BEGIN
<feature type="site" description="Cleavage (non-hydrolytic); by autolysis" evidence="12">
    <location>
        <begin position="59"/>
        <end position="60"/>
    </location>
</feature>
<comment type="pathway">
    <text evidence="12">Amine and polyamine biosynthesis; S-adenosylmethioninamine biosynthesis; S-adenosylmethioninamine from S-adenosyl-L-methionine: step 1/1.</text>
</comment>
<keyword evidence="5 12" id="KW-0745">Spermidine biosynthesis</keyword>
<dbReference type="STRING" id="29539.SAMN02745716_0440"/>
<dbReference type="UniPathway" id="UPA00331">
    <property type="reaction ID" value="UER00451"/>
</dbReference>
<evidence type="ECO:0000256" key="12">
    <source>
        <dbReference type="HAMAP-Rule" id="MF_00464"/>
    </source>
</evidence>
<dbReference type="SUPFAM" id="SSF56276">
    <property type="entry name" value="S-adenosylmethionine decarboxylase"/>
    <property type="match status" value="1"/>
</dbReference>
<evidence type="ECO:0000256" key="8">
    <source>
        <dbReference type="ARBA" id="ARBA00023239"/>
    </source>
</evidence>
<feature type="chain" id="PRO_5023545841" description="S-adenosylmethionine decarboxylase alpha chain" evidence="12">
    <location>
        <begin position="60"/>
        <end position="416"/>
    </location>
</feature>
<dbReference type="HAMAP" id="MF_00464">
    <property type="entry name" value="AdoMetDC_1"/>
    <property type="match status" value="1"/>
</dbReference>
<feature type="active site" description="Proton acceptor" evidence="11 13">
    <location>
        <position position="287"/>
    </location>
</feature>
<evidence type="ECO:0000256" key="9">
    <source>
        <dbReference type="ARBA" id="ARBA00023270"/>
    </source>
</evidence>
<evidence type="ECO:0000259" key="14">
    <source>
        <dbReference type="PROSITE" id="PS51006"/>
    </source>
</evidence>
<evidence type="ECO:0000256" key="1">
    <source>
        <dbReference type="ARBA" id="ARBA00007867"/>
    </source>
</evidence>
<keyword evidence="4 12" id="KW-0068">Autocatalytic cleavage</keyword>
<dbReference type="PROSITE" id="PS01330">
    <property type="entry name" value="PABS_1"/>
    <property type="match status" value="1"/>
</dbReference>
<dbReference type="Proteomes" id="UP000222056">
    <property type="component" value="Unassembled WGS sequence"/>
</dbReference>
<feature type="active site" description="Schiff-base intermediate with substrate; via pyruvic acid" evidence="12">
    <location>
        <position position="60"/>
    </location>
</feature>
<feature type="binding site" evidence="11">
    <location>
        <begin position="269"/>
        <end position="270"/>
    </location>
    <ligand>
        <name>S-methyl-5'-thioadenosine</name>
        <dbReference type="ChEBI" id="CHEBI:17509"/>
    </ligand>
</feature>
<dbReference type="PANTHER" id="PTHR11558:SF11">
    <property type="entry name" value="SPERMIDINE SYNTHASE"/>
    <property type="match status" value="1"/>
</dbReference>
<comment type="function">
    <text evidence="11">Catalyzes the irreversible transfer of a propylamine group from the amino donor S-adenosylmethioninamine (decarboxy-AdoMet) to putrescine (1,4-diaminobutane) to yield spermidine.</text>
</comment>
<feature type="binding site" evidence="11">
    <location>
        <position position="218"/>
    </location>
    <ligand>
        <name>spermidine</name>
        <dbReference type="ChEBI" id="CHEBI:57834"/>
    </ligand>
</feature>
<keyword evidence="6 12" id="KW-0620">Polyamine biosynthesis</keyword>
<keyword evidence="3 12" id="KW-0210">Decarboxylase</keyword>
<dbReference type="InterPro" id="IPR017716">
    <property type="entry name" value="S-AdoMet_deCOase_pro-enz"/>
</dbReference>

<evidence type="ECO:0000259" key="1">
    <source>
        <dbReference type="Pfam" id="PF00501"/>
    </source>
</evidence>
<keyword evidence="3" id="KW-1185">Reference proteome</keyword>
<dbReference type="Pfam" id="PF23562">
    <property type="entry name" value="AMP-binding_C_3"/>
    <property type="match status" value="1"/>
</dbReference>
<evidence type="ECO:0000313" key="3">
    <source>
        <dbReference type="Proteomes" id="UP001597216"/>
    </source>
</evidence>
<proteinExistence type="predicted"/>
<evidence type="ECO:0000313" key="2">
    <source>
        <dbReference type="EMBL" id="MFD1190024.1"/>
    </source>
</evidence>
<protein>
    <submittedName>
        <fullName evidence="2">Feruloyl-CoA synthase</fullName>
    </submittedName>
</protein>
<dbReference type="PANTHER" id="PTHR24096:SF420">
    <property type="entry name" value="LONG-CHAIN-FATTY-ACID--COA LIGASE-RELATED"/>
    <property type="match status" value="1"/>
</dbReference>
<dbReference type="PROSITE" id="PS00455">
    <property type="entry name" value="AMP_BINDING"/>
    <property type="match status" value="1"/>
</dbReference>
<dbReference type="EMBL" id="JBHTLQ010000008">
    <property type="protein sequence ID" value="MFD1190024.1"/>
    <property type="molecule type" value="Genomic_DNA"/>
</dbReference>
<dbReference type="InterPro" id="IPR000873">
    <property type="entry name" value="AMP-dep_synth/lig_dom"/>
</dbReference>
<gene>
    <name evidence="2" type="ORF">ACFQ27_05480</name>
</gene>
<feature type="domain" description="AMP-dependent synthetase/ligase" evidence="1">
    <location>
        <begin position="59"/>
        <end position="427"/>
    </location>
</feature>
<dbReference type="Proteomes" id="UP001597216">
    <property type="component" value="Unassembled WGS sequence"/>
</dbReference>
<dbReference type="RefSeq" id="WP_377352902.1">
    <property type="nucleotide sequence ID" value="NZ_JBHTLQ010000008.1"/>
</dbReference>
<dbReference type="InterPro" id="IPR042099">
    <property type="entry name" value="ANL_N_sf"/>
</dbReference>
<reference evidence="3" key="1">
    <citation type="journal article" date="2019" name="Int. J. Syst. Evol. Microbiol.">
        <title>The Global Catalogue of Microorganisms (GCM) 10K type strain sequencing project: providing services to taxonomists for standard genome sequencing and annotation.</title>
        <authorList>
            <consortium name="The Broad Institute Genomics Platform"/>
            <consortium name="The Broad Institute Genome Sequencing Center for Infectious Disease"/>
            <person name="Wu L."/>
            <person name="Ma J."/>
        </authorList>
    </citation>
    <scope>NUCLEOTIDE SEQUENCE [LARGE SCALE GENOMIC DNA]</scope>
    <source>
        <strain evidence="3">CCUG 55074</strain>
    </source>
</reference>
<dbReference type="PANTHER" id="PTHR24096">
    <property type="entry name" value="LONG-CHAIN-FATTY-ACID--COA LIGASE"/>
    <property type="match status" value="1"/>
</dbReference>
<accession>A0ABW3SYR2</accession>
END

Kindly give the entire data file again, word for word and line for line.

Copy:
<feature type="site" description="Cleavage (non-hydrolytic); by autolysis" evidence="12">
    <location>
        <begin position="59"/>
        <end position="60"/>
    </location>
</feature>
<comment type="pathway">
    <text evidence="12">Amine and polyamine biosynthesis; S-adenosylmethioninamine biosynthesis; S-adenosylmethioninamine from S-adenosyl-L-methionine: step 1/1.</text>
</comment>
<keyword evidence="5 12" id="KW-0745">Spermidine biosynthesis</keyword>
<dbReference type="STRING" id="29539.SAMN02745716_0440"/>
<dbReference type="UniPathway" id="UPA00331">
    <property type="reaction ID" value="UER00451"/>
</dbReference>
<evidence type="ECO:0000256" key="12">
    <source>
        <dbReference type="HAMAP-Rule" id="MF_00464"/>
    </source>
</evidence>
<dbReference type="SUPFAM" id="SSF56276">
    <property type="entry name" value="S-adenosylmethionine decarboxylase"/>
    <property type="match status" value="1"/>
</dbReference>
<evidence type="ECO:0000256" key="8">
    <source>
        <dbReference type="ARBA" id="ARBA00023239"/>
    </source>
</evidence>
<feature type="chain" id="PRO_5023545841" description="S-adenosylmethionine decarboxylase alpha chain" evidence="12">
    <location>
        <begin position="60"/>
        <end position="416"/>
    </location>
</feature>
<dbReference type="HAMAP" id="MF_00464">
    <property type="entry name" value="AdoMetDC_1"/>
    <property type="match status" value="1"/>
</dbReference>
<feature type="active site" description="Proton acceptor" evidence="11 13">
    <location>
        <position position="287"/>
    </location>
</feature>
<evidence type="ECO:0000256" key="9">
    <source>
        <dbReference type="ARBA" id="ARBA00023270"/>
    </source>
</evidence>
<evidence type="ECO:0000259" key="14">
    <source>
        <dbReference type="PROSITE" id="PS51006"/>
    </source>
</evidence>
<evidence type="ECO:0000256" key="1">
    <source>
        <dbReference type="ARBA" id="ARBA00007867"/>
    </source>
</evidence>
<keyword evidence="4 12" id="KW-0068">Autocatalytic cleavage</keyword>
<dbReference type="PROSITE" id="PS01330">
    <property type="entry name" value="PABS_1"/>
    <property type="match status" value="1"/>
</dbReference>
<dbReference type="Proteomes" id="UP000222056">
    <property type="component" value="Unassembled WGS sequence"/>
</dbReference>
<feature type="active site" description="Schiff-base intermediate with substrate; via pyruvic acid" evidence="12">
    <location>
        <position position="60"/>
    </location>
</feature>
<feature type="binding site" evidence="11">
    <location>
        <begin position="269"/>
        <end position="270"/>
    </location>
    <ligand>
        <name>S-methyl-5'-thioadenosine</name>
        <dbReference type="ChEBI" id="CHEBI:17509"/>
    </ligand>
</feature>
<dbReference type="PANTHER" id="PTHR11558:SF11">
    <property type="entry name" value="SPERMIDINE SYNTHASE"/>
    <property type="match status" value="1"/>
</dbReference>
<comment type="function">
    <text evidence="11">Catalyzes the irreversible transfer of a propylamine group from the amino donor S-adenosylmethioninamine (decarboxy-AdoMet) to putrescine (1,4-diaminobutane) to yield spermidine.</text>
</comment>
<feature type="binding site" evidence="11">
    <location>
        <position position="218"/>
    </location>
    <ligand>
        <name>spermidine</name>
        <dbReference type="ChEBI" id="CHEBI:57834"/>
    </ligand>
</feature>
<keyword evidence="6 12" id="KW-0620">Polyamine biosynthesis</keyword>
<keyword evidence="3 12" id="KW-0210">Decarboxylase</keyword>
<dbReference type="InterPro" id="IPR017716">
    <property type="entry name" value="S-AdoMet_deCOase_pro-enz"/>
</dbReference>

<evidence type="ECO:0000259" key="1">
    <source>
        <dbReference type="Pfam" id="PF00501"/>
    </source>
</evidence>
<keyword evidence="3" id="KW-1185">Reference proteome</keyword>
<dbReference type="Pfam" id="PF23562">
    <property type="entry name" value="AMP-binding_C_3"/>
    <property type="match status" value="1"/>
</dbReference>
<evidence type="ECO:0000313" key="3">
    <source>
        <dbReference type="Proteomes" id="UP001597216"/>
    </source>
</evidence>
<proteinExistence type="predicted"/>
<evidence type="ECO:0000313" key="2">
    <source>
        <dbReference type="EMBL" id="MFD1190024.1"/>
    </source>
</evidence>
<protein>
    <submittedName>
        <fullName evidence="2">Feruloyl-CoA synthase</fullName>
    </submittedName>
</protein>
<dbReference type="PANTHER" id="PTHR24096:SF420">
    <property type="entry name" value="LONG-CHAIN-FATTY-ACID--COA LIGASE-RELATED"/>
    <property type="match status" value="1"/>
</dbReference>
<dbReference type="PROSITE" id="PS00455">
    <property type="entry name" value="AMP_BINDING"/>
    <property type="match status" value="1"/>
</dbReference>
<dbReference type="EMBL" id="JBHTLQ010000008">
    <property type="protein sequence ID" value="MFD1190024.1"/>
    <property type="molecule type" value="Genomic_DNA"/>
</dbReference>
<dbReference type="InterPro" id="IPR000873">
    <property type="entry name" value="AMP-dep_synth/lig_dom"/>
</dbReference>
<gene>
    <name evidence="2" type="ORF">ACFQ27_05480</name>
</gene>
<feature type="domain" description="AMP-dependent synthetase/ligase" evidence="1">
    <location>
        <begin position="59"/>
        <end position="427"/>
    </location>
</feature>
<dbReference type="Proteomes" id="UP001597216">
    <property type="component" value="Unassembled WGS sequence"/>
</dbReference>
<dbReference type="RefSeq" id="WP_377352902.1">
    <property type="nucleotide sequence ID" value="NZ_JBHTLQ010000008.1"/>
</dbReference>
<dbReference type="InterPro" id="IPR042099">
    <property type="entry name" value="ANL_N_sf"/>
</dbReference>
<reference evidence="3" key="1">
    <citation type="journal article" date="2019" name="Int. J. Syst. Evol. Microbiol.">
        <title>The Global Catalogue of Microorganisms (GCM) 10K type strain sequencing project: providing services to taxonomists for standard genome sequencing and annotation.</title>
        <authorList>
            <consortium name="The Broad Institute Genomics Platform"/>
            <consortium name="The Broad Institute Genome Sequencing Center for Infectious Disease"/>
            <person name="Wu L."/>
            <person name="Ma J."/>
        </authorList>
    </citation>
    <scope>NUCLEOTIDE SEQUENCE [LARGE SCALE GENOMIC DNA]</scope>
    <source>
        <strain evidence="3">CCUG 55074</strain>
    </source>
</reference>
<dbReference type="PANTHER" id="PTHR24096">
    <property type="entry name" value="LONG-CHAIN-FATTY-ACID--COA LIGASE"/>
    <property type="match status" value="1"/>
</dbReference>
<accession>A0ABW3SYR2</accession>